“Someone who plays video games for 10 hours a day, for example, would be considered an idle person, and someone who frequently buys diapers would be considered as probably a parent, who on balance is more likely to have a sense of responsibility,” said Li Yingyun, Sesame’s technology director.

Beyond online shopping, a person’s Sesame credit can shape their romantic lives. A Chinese dating website has taken to factoring in a person’s Sesame rating and prominently featuring those with high scores.

These developments are problematic as “negative” behavior from one part of an individual’s life could soon have far-ranging consequences. Under the new social credit system it is a distinct possibility that failure to pay a parking ticket could keep an individual from booking a train ticket or receiving a bank loan. Watching banned Western television shows like “The Big Bang Theory” and making politically-charged social media posts could result in a travel ban.

The government has already established this precedent, publicly blacklisting nearly 7 million people who failed to make loan repayments and barred them from buying airplane tickets.

The authoritarian regime has also shown its willingness to regulate and punish individuals for personal choices. In addition to the long-standing One Child Policy, under the Elder Care Law of 2013, all adult children are required to visit parents over 60 “often” otherwise they can be fined or even face jail time.

Public-Private Partnerships
China’s ruling party is on the cusp of exercising unprecedented control over its citizens, and it’s been made possible with the cooperation of tech companies.

“The line between private companies and state institutions is often quite blurred,” said Maya Wang, a researcher from Human Rights Watch. “In theory, there are protections on citizens’ data, but in practice there are no controls about how this data may be used.”

But it’s not just Chinese companies that do this. In order to operate in China’s lucrative market, American companies have capitulated to the demands of the regime. In the hopes of regaining access to China, Facebook has created a censorship tool that would allow officials to keep posts from appearing on people’s news feeds in specific geographic areas.

A new cybersecurity law requires that all foreign companies operating in China must store their data within the nation. Major American companies like Apple, Microsoft, Amazon, and IBM have all complied with the government’s order, raising fears about the security of user data.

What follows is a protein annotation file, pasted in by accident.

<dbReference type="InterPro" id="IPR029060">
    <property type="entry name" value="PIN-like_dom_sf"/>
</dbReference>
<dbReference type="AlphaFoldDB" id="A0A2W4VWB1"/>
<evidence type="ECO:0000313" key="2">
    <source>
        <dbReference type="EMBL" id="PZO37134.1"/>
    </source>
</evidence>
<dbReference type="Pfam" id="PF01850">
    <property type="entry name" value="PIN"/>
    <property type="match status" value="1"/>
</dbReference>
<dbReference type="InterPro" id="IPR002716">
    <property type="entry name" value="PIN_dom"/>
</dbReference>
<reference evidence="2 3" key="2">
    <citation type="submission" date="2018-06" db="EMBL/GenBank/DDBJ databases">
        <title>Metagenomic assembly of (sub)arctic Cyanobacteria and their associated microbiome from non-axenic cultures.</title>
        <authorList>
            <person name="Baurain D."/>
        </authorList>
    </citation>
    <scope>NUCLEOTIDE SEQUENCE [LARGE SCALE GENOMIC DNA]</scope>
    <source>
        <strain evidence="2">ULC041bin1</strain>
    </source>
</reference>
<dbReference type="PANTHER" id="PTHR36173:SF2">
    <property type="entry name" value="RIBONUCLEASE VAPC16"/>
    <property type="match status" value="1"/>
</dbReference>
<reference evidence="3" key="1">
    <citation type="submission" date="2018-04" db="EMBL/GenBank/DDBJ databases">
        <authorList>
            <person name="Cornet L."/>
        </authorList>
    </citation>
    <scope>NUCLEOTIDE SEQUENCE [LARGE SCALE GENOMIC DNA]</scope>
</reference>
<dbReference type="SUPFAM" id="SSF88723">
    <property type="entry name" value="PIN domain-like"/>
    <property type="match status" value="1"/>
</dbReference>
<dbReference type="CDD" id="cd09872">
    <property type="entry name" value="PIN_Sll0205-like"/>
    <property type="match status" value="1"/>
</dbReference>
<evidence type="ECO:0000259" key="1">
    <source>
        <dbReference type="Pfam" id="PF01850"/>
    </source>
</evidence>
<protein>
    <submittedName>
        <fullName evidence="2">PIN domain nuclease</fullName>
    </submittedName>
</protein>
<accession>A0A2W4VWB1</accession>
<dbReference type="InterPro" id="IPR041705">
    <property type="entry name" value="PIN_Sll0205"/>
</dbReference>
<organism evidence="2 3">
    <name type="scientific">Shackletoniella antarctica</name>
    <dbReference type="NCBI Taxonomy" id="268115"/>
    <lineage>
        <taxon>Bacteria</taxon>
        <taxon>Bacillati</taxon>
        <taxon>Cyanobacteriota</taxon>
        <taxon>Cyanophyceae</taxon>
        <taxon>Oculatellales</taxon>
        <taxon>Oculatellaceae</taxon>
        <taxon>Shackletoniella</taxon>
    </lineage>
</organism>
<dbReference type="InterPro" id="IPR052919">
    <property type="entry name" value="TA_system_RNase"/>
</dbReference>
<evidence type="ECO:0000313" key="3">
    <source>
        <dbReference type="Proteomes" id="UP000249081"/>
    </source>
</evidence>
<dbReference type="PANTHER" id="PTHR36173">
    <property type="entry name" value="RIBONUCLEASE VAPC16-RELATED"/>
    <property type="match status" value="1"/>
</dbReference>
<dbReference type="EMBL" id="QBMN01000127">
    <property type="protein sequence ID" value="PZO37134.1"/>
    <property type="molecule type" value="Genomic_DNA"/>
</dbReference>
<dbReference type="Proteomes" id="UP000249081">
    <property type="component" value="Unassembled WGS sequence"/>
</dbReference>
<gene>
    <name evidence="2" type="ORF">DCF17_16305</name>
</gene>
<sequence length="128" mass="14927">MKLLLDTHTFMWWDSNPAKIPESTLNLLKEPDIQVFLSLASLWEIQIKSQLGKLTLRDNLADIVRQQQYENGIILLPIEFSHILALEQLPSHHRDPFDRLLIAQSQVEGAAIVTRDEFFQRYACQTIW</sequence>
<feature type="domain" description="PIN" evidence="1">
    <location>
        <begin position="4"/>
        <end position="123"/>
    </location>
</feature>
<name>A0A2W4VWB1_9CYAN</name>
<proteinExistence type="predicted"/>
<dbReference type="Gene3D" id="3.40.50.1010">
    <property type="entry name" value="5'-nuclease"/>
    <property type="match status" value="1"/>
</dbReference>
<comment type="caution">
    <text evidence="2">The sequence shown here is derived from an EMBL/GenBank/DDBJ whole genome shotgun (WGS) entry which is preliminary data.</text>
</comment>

The tools and technologies that once promised freedom and openness are instead creating the very dystopian reality we feared most. Far from science fiction, the pieces are already in place — the databases, the technology, the policies, and the precedent.

In a vicious twist, each time Chinese users sign in to WeChat, order something from Alibaba, or search using Baidu, they are tightening the Communist Party’s grip over their lives.

2017 Man Booker Prize shortlist: What to expect on award day

With a different panel of judges each year, the prestigious literary award is famously unpredictable, writes Urvashi Bahuguna on DailyO. Read on: 

The Man Booker Prize, with a different panel of judges each year, is famously unpredictable. Two books from India, Aravind Adiga’s White Tiger and Kiran Desai’s The Inheritance of Loss, have won the prize in recent years. Though neither captivated readers the way Arundhati Roy’s 1997 winner The God of Small Things did, the prize catapulted both authors into lasting fame.

Not every year’s winner is a crowd or a critic favourite – in fact, bafflingly this is almost never the case. This year’s longlist has been criticised for favouring “subprime output from famous names” and for neglecting stronger, lesser-known debuts like Yaa Gyasi’s Homegoing. And now the five judges have whittled it down to six books. The winner of this year’s Man Booker Prize will be announced on October 17 where the winner will take home a £50,000 (Rs 41 lakh) prize.

Who’s out?
Arundhati Roy’s second novel, released to disappointed criticism and defensive praise, is out of the running, and can cease to dominate the conversation. Another literary heavyweight to bow out is Kamila Shamsie whose Home Fire garnered largely favourable reviews (some of whom have even called it Shamsie’s best work yet).

Colson Whitehead’s highly inventive The Underground Railroad, which won the Pulitzer, the National Book Award and the Andrew Carnegie Medal for Excellence, will have to settle for a place on the longlist. Another winner of other major literary prizes, Mike McCormack’s single-sentence novel called Solar Bones, is out of the running along with Zadie Smith’s Swing Time and Sebastian Barry’s Days Without End. Before we say goodbye to the longlist, we’d recommend Home Fire and The Underground Railroad as books readers shouldn’t miss.

Who’s still in?
Emily Fridlund’s debut novel, History of Wolves, is set at the edge of a lake in the cold, frigid forests of Northern Minnesota. The novel follows the lonely fourteen-year-old daughter of cult members, who are the last of their kind, as she attempts to befriend new neighbours across the lake. When she begins to babysit their young son, she quickly comes to understand that they aren’t as happy or as ordinary as they first seemed. Some readers think Fridlund could have written a tighter plot, but for others the book was the atypical, aromantic coming-of-age book they had been waiting for.